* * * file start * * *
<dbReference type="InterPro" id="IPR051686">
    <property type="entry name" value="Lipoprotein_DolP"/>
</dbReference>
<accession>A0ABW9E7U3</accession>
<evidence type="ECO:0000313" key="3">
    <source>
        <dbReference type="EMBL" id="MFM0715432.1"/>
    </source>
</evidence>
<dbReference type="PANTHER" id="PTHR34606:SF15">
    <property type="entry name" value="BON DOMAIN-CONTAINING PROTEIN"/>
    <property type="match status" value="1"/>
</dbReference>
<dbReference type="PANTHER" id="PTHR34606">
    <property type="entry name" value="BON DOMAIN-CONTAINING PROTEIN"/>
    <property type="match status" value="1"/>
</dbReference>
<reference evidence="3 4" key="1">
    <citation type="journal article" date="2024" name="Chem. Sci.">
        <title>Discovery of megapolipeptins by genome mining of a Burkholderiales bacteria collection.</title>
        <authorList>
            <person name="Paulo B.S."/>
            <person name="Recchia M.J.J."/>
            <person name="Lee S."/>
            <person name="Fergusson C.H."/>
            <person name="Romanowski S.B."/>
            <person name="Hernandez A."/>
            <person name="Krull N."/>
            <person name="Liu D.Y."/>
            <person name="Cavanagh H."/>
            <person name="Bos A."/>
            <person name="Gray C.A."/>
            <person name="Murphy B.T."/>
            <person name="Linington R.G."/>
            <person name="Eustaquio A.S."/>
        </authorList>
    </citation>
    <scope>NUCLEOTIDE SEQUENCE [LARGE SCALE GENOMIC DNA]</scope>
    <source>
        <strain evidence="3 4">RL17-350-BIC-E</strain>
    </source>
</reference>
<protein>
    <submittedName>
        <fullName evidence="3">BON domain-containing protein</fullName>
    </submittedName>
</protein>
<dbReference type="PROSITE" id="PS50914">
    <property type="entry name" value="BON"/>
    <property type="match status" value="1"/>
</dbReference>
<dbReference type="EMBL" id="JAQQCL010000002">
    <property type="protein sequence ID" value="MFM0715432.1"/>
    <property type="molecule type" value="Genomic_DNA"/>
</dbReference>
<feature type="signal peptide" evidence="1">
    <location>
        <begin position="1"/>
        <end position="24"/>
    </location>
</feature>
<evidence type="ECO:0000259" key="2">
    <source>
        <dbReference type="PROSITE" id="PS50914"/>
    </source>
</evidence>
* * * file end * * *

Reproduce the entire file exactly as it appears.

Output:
<dbReference type="InterPro" id="IPR051686">
    <property type="entry name" value="Lipoprotein_DolP"/>
</dbReference>
<accession>A0ABW9E7U3</accession>
<evidence type="ECO:0000313" key="3">
    <source>
        <dbReference type="EMBL" id="MFM0715432.1"/>
    </source>
</evidence>
<dbReference type="PANTHER" id="PTHR34606:SF15">
    <property type="entry name" value="BON DOMAIN-CONTAINING PROTEIN"/>
    <property type="match status" value="1"/>
</dbReference>
<dbReference type="PANTHER" id="PTHR34606">
    <property type="entry name" value="BON DOMAIN-CONTAINING PROTEIN"/>
    <property type="match status" value="1"/>
</dbReference>
<reference evidence="3 4" key="1">
    <citation type="journal article" date="2024" name="Chem. Sci.">
        <title>Discovery of megapolipeptins by genome mining of a Burkholderiales bacteria collection.</title>
        <authorList>
            <person name="Paulo B.S."/>
            <person name="Recchia M.J.J."/>
            <person name="Lee S."/>
            <person name="Fergusson C.H."/>
            <person name="Romanowski S.B."/>
            <person name="Hernandez A."/>
            <person name="Krull N."/>
            <person name="Liu D.Y."/>
            <person name="Cavanagh H."/>
            <person name="Bos A."/>
            <person name="Gray C.A."/>
            <person name="Murphy B.T."/>
            <person name="Linington R.G."/>
            <person name="Eustaquio A.S."/>
        </authorList>
    </citation>
    <scope>NUCLEOTIDE SEQUENCE [LARGE SCALE GENOMIC DNA]</scope>
    <source>
        <strain evidence="3 4">RL17-350-BIC-E</strain>
    </source>
</reference>
<protein>
    <submittedName>
        <fullName evidence="3">BON domain-containing protein</fullName>
    </submittedName>
</protein>
<dbReference type="PROSITE" id="PS50914">
    <property type="entry name" value="BON"/>
    <property type="match status" value="1"/>
</dbReference>
<dbReference type="EMBL" id="JAQQCL010000002">
    <property type="protein sequence ID" value="MFM0715432.1"/>
    <property type="molecule type" value="Genomic_DNA"/>
</dbReference>
<feature type="signal peptide" evidence="1">
    <location>
        <begin position="1"/>
        <end position="24"/>
    </location>
</feature>
<evidence type="ECO:0000259" key="2">
    <source>
        <dbReference type="PROSITE" id="PS50914"/>
    </source>
</evidence>